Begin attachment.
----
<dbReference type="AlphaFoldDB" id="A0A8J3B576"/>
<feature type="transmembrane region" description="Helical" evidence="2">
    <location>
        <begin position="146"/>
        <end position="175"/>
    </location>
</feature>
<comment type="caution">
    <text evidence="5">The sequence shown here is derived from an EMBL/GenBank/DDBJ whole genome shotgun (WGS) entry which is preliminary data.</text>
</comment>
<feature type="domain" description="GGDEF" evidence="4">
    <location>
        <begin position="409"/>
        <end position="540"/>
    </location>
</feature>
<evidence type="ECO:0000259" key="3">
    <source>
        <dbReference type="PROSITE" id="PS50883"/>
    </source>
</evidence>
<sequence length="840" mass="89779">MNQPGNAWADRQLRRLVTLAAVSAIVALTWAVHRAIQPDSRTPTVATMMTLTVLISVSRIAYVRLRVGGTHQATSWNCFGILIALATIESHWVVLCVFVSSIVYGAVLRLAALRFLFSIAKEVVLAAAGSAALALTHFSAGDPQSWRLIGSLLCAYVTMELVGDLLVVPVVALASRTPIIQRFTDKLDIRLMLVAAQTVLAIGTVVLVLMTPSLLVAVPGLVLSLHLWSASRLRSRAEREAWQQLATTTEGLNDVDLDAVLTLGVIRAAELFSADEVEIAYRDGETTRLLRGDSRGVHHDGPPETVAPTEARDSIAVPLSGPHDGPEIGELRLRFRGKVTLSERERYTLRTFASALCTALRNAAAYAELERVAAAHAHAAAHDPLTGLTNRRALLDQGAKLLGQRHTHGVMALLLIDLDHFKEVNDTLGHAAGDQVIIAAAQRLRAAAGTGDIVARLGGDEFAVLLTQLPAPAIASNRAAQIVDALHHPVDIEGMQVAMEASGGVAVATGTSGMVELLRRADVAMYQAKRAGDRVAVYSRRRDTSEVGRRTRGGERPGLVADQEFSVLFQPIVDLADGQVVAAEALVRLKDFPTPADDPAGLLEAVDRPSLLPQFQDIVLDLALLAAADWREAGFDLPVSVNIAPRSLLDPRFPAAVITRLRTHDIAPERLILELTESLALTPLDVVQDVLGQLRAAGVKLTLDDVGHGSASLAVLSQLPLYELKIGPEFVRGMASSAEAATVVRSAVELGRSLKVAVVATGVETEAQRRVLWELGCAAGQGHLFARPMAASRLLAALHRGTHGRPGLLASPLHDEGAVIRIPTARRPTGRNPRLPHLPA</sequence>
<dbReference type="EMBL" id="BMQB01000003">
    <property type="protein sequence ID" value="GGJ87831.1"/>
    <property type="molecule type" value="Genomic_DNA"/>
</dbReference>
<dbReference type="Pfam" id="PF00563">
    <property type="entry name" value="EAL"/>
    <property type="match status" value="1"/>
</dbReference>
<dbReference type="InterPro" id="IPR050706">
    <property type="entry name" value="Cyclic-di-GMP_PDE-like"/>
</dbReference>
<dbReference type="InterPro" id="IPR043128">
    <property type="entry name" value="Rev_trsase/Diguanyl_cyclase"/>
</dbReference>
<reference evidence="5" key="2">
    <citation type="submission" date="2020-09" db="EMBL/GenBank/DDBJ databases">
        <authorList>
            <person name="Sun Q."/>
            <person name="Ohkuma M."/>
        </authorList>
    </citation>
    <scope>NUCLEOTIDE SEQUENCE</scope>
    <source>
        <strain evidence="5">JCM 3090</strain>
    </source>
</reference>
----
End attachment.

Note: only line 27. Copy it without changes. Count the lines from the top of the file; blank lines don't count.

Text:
<dbReference type="Pfam" id="PF00563">